Craig S. Mullins

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May 2003





The DBA Corner
by Craig S. Mullins  


Complexity and DBMS Release Migration

By Craig S. Mullins

Last month we talked about the increasing complexity of database management systems and the impact this has on database administration. Complexity is a pervasive issue in IT these days, particularly with DBMS software, so let’s continue this discussion.

One of the factors in determining when and how to upgrade to a new DBMS release is, of course, the functionality supported by the new release. But tightly coupled to functionality is the inherent complexity involved in supported and administering the new features. Regardless of the new “bells and whistles” that come along with a DBMS upgrade, there are always administration and implementation details that must be addressed before upgrading. It is the responsibility of the DBA group to ensure that standards are modified to include the new features, educate developers and users as to how new features work and should be used, and prepare the infrastructure to support the new DBMS functionality. These are not trivial tasks.

The type of changes required to support the new functionality must be factored into the upgrade strategy. When the DBMS vendor makes changes to internal structures, data page layouts, or address spaces, the risks of upgrading are greater. Sometimes databases must be converted to a new format as part of a version upgrade. This can causes a severe drain on productivity as DBAs waste time migrating structures instead of administering databases. Other internal changes, while not as drastic as actual database structure changes, can cause just as drastic problems. Additional testing is warranted in these situations to ensure that database utilities, DBA tools, and data extraction and movement tools still work with the revised internals.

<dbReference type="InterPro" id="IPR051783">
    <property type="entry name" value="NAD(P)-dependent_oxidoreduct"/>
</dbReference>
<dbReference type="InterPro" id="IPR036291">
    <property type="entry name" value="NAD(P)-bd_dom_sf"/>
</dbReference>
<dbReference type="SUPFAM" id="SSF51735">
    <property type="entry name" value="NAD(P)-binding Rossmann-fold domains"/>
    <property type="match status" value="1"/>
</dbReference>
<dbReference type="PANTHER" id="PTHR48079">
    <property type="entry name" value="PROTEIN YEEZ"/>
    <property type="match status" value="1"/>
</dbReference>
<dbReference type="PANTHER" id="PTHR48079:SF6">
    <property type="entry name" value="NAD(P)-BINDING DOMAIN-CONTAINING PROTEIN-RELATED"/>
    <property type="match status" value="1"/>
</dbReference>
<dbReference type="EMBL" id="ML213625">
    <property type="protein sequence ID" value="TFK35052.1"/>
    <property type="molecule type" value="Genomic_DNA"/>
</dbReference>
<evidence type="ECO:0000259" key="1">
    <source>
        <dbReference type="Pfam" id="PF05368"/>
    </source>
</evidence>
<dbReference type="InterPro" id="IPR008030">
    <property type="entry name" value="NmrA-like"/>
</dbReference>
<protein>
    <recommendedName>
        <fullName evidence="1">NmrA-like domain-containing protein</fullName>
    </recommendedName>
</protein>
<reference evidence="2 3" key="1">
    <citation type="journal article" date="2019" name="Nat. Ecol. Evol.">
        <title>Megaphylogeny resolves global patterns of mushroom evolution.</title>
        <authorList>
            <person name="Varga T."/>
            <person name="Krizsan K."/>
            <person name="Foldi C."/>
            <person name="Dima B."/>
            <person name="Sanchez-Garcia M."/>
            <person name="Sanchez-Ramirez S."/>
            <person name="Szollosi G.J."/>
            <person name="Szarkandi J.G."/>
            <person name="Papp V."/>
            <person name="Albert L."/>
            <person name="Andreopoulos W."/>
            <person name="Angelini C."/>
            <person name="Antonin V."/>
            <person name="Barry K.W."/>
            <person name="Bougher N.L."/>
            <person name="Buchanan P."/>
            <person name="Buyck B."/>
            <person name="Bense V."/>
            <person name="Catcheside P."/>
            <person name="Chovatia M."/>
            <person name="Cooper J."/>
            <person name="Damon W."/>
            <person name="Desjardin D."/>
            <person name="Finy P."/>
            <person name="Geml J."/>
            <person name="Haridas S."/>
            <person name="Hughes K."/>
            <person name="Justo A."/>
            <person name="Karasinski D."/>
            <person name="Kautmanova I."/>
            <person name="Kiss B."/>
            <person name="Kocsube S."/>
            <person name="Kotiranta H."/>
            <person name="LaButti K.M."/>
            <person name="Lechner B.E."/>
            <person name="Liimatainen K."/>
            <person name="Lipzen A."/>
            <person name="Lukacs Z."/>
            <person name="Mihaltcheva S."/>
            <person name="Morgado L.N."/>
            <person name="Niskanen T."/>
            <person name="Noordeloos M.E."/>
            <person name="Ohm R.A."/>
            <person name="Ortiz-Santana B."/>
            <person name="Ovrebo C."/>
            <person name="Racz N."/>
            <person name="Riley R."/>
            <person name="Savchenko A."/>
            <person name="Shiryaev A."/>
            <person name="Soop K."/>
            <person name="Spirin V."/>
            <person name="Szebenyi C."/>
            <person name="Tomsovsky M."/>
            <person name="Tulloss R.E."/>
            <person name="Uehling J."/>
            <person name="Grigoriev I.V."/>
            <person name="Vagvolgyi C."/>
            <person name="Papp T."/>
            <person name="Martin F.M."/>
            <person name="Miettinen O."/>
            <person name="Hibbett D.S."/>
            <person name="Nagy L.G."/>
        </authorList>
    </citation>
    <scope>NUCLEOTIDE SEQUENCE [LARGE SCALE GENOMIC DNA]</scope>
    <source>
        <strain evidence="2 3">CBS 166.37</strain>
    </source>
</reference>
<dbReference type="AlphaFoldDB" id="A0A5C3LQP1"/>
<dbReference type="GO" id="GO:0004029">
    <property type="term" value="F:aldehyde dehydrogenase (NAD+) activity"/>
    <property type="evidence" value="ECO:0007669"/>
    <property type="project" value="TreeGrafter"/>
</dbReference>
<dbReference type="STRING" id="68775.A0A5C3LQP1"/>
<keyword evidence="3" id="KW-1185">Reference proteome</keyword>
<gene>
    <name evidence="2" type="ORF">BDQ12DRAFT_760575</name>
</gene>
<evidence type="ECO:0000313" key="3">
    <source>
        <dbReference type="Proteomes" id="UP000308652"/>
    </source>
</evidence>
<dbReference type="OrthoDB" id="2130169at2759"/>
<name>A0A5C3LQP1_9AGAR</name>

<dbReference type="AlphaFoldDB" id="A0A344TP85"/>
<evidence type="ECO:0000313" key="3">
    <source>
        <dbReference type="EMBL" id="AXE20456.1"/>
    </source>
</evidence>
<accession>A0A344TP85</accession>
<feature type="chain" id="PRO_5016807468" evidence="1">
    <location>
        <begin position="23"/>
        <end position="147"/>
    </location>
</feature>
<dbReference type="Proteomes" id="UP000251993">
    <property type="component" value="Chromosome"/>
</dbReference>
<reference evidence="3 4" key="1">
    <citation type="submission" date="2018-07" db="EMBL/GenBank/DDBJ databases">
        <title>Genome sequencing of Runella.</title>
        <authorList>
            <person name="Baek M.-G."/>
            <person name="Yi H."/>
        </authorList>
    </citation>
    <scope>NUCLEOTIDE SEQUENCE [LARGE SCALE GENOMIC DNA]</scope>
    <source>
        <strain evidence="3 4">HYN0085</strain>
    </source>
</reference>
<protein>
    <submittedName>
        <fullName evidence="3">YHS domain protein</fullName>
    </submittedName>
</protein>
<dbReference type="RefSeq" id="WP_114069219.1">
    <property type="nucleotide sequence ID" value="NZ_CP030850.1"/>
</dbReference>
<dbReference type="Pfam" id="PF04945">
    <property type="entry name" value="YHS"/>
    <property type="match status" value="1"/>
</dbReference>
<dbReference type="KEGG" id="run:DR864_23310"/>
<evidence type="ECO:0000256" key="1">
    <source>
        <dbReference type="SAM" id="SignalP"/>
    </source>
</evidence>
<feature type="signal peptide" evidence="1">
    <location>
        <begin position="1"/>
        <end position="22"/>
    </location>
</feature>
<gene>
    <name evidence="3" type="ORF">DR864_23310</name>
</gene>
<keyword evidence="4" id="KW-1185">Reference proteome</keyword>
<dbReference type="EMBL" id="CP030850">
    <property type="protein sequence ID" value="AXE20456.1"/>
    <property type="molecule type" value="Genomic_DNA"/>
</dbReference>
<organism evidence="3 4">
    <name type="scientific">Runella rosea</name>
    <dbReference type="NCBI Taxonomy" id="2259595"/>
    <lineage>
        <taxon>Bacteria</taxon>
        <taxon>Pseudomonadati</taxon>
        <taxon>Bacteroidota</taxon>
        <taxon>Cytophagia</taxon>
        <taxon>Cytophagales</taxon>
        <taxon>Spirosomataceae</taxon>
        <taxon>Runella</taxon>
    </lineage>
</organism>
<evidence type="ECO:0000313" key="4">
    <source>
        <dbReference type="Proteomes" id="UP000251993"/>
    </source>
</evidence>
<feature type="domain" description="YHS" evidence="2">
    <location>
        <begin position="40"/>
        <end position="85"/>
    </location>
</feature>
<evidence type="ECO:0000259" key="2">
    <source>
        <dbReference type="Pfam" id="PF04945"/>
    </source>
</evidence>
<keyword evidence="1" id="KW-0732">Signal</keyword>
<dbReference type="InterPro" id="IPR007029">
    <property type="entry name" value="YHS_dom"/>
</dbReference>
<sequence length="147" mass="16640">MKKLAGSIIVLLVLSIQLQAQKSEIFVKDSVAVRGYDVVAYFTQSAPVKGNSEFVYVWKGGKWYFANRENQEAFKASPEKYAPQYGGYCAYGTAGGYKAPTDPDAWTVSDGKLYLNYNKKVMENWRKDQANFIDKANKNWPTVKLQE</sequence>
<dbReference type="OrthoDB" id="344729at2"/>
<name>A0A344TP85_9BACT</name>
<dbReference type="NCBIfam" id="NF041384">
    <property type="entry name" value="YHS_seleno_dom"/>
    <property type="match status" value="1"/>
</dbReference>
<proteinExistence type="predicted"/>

Another mitigating complexity factor is the topology and layout of your particular database implementation. The more complex your database environment is, the more difficult it will be to upgrade to a new DBMS release. The first complexity issue is the size of the environment. The greater the number of database servers, instances, applications, and users, the greater the complexity. More servers and instances translates into additional work to actually install a new version. More applications means more potential performance problems as access paths change from one version to the next. And more users–well–we all know what that means, don’t we?

Additional concerns include the type of applications being supported. A DBMS upgrade is easier to implement if only simple, batch-oriented applications are involved. As the complexity and availability concerns of the applications increase, the difficulty of upgrading also increases. It is impossible to maintain 24/7 access to a database server while you are upgrading to a new DBMS version.

Location of the database servers also impacts the release upgrade strategy. Effectively planning and deploying a DBMS upgrade across multiple database servers at various locations supporting different lines of business increases the difficulty of upgrading. It is likely that an upgrade strategy will involve periods of supporting multiple versions of the DBMS at different locations and for different applications. Supporting different versions in production should be avoided if possible, but that is not always possible to achieve. Think about it – keeping the versions straight can be difficult if some servers are on version 6, others are on version 7, and wait, didn’t we migrate that one over there to version 8?

Finally, the complexity of the applications that access your databases must be considered. The more complex your applications are, the more difficult it will be to ensure their continuing uninterrupted functionality when the underlying DBMS is modified. If you use stored procedures and user-defined functions, a new DBMS version can change the way these “program” objects work. And the complexity of the SQL will also impact the difficulty of migrating to a new DBMS version. The more tables involved in the SQL and the more SQL features being used, the more difficult it becomes to ensure that access path changes do not impact performance. Client/server and distributed processing involves network usage and multiple server tiers, both of which complicate testing the new DBMS release.

The language used by the programs might also impact DBMS release migration due to different support for compiler versions or new ways of embedding SQL into application programs. New ODBC or JDBC drivers may be needed for a new DBMS version.

Finally, if the application uses other infrastructure software such as message queues and transaction processors this can further complicate migration because new versions of these products may be required to support the new DBMS release.

The bottom line is that increasing database complexity increases the workload on DBAs. And there is no apparent end to the rising spiral of complexity being incorporated into our database management systems.




From Database Trends and Applications, April 2003.

© 2003 Craig S. Mullins,  All rights reserved.